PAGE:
The same deck and bindings as the Ejector but with channel trucks and monster 9inch Striker tyres. This along with the Ejector was one of the tester’s top boards. This is the cruiser where as the Ejector is the freestyle board. Again the deck has great pop and flex. But the ride is super stable because of the channel trucks (and would have been more so if we had moved the springs out to the furthest setting) and with those 9inch tyres it had very little rolling resistance and goes over any lumps or bumps with little effort. It is a great board for cruising up and down the beach with a kite.
If you want to cruise down hill and ride over everything then get a regolith. The deck feels great and with scrubs channel trucks is very stable, the 9inch strikers just go over everything, but make it heavier to jump. It has the same bindings as the ejector and again this is the only disappointment. This is a great board for cruising and carving downhill.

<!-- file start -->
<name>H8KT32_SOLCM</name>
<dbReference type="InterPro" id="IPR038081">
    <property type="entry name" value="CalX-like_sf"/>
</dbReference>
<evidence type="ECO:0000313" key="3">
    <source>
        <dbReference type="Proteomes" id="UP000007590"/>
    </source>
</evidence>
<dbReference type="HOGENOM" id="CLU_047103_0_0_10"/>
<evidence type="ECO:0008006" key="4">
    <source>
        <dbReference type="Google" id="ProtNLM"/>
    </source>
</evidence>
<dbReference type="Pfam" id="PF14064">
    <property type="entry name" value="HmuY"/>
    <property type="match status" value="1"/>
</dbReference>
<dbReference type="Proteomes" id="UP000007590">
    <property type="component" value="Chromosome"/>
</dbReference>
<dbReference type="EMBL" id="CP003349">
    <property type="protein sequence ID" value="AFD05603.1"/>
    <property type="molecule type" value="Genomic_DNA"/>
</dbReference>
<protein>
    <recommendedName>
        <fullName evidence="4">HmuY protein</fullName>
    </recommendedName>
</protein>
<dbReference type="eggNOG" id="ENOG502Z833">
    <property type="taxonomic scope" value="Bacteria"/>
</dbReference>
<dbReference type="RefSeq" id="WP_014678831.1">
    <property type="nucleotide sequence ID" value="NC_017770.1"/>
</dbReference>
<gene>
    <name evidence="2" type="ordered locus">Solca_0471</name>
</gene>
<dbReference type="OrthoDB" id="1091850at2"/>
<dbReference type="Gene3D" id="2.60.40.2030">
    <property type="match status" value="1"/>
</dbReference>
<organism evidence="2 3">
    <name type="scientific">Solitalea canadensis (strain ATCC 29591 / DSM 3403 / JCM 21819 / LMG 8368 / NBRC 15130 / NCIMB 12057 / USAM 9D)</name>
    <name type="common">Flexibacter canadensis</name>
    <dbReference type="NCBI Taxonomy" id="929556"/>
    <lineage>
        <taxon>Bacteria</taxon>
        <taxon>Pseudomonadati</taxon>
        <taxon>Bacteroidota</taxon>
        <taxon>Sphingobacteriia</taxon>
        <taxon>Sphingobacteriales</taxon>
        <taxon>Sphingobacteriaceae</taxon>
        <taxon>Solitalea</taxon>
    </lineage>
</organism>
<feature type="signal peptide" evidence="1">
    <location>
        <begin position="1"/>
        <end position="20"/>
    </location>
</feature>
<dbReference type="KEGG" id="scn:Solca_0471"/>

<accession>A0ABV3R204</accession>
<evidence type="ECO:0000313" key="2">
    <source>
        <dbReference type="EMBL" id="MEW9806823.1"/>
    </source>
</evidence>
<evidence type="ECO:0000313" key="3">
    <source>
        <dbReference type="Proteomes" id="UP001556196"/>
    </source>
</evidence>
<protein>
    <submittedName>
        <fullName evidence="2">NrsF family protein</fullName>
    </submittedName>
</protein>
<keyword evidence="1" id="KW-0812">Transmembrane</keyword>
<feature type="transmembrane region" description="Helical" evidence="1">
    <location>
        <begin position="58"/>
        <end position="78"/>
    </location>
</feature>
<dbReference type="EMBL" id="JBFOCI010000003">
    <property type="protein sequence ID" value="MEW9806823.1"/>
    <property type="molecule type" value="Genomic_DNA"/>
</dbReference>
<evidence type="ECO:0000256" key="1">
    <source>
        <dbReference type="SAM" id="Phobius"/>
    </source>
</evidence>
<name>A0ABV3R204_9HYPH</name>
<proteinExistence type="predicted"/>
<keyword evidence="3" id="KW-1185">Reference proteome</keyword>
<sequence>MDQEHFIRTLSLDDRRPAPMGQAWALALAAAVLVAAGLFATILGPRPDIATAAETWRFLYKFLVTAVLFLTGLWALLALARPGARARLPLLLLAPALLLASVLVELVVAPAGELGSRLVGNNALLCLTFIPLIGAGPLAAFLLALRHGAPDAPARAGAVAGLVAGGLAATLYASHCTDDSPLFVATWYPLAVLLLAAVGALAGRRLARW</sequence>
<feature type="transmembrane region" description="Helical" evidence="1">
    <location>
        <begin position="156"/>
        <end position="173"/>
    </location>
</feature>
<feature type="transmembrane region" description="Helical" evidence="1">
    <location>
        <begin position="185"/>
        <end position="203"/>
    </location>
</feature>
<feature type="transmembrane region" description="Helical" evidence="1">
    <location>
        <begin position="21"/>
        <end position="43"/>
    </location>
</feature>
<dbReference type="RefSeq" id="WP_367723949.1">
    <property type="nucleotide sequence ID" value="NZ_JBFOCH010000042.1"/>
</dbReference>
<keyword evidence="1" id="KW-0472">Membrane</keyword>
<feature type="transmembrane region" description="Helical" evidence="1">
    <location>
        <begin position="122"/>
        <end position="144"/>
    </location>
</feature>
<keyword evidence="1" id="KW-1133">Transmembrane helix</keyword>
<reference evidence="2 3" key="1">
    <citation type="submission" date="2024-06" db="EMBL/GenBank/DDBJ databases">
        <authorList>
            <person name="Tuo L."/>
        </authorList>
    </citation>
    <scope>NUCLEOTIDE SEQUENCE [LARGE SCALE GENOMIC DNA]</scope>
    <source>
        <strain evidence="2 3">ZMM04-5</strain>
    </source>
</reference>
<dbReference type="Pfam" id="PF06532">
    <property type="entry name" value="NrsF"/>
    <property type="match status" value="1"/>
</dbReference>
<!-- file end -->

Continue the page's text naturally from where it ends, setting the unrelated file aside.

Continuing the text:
Kheo Air-X and F-X
The two new boards from Kheo are the Air-X and F-X are basically the same the only differences being in the graphics, the colour of the tyres and the trucks – the Air-X has new 12mm skate truck and the F-X has shiny aluminium multi-position channel trucks.
Both decks have a great feel with enough flex and pop to satisfy most styles of rider, though the length/weight of the board may put off serious freestylers. The boards were great for cruising on the beach and small jumps were possible with both – though easier with the Air-S as it is slightly lighter thanks to the skate trucks. The F-X was better for speed runs because of the increased stability of the channel trucks.
The only real downside of these two boards was that they didn’t seam to roll as well as the others in the test and therefore were slower. Both boards have Kheo’s new super grippy tyres; they maybe could have done with more air to decrease their footprint, as the bearings appeared to run ok. The bindings felt cheap and the shape of them didn’t hold securely enough.